I get quite a few e-mails asking if I teach private lessons in addition to group classes. The answer is yes, but I prefer group classes, especially for students new to Counterpoint Tactical System. As a club leader, I offer both private and group classes. But for new students, I encourage the regular sessions with the group. It’s understandable why someone would want private lessons, though. Each option has both strengths and weaknesses. Read through these quick descriptions, and then set up the session that is best for you.
Group classes are the default option for martial arts lessons. The student is part of a group that has something for every skill level. Different body types, different experience and skill levels, as well as different thought processes are all available in group classes. By working with others, a student’s skills become generally applicable instead of tailored towards one training partner. Often, someone will ask a question that others wouldn’t think of or aren’t comfortable asking. The pace of group classes follow the majority’s progress. If the majority is struggling with a portion, then that portion will continue to be worked. But if only one or two people are struggling, the instructor may move on to the next part of the lesson. In my opinion, group classes are more important and more beneficial for students. These sessions are where real growth happens.
Private lessons are one-on-one with an individual student. Whereas the group class provides a generic instruction, the private lesson is tailored to the individual student. The pacing of the class will depend on how well the student is progressing. One private lesson can cover a large group of skills, but they tend to focus more on correcting mistakes. By having all the focus on the student, the private session is most useful for diving deep into study. It’s a chance to look at every piece of the mechanic. The big problem with private lessons is the difficulty of demonstrating. It’s hard to see what is happening when it is being done to you, and the more complicated the skill/technique/drill being taught, the harder it is to pick up. When the student can watch from the outside, more details and nuances can be picked up. This difficulty lessens but does not disappear as skill and experience increase. Private lessons are most helpful as supplements to the group classes.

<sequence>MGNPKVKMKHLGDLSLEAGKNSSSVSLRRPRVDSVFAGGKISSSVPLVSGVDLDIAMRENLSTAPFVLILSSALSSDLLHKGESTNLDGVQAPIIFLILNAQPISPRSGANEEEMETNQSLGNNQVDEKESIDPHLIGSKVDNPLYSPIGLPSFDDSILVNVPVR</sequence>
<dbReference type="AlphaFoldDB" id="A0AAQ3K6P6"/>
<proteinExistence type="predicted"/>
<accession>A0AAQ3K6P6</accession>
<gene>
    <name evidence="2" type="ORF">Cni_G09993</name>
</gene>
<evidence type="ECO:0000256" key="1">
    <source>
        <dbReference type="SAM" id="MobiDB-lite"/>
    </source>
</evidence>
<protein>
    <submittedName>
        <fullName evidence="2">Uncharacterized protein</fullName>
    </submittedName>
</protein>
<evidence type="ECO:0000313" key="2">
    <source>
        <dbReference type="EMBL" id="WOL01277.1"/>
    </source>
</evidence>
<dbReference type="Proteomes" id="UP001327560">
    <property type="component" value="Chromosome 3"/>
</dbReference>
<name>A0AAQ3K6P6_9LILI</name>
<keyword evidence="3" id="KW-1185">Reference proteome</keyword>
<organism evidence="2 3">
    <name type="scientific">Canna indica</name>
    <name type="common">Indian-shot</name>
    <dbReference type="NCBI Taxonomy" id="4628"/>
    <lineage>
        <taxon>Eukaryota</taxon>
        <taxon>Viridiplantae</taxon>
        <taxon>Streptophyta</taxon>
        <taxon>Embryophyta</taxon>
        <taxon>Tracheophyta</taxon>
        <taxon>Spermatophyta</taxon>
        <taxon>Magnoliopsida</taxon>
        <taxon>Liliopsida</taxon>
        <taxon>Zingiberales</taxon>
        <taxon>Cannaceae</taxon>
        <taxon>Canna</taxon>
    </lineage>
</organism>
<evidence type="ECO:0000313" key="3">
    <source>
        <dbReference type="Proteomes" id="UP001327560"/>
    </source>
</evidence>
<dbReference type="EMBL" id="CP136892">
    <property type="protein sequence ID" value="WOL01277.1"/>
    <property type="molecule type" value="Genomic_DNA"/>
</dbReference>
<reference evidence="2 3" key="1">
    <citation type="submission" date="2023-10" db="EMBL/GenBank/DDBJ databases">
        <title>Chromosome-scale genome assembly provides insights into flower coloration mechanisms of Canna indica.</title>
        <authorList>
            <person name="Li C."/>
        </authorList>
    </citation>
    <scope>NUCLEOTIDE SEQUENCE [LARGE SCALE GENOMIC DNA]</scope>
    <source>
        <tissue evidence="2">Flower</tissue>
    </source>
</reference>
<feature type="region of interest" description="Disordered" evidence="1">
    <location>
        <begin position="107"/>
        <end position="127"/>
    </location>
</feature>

Ultimately, the student decides which path is more palatable, and I will work with you to accomplish your goals. In my opinion, the best and most efficient path to acquiring the skills you want is a base of group classes with private lessons. There are, of course, reasons why someone would need private lessons, and the potential student should make that known when seeking after private instruction only. While martial arts is an individual journey, the school and the teammates are what make the journey fun. It’s easier to get to your goals when there is support along the way. The other students become your best motivation to improve, and they become your best supporters towards your goals as well. This valuable benefit is often overlooked, but it cannot be stated enough that a good team is a valuable part of getting the skills you want. So find a class, learn some skills, and then decide if private lessons are for you.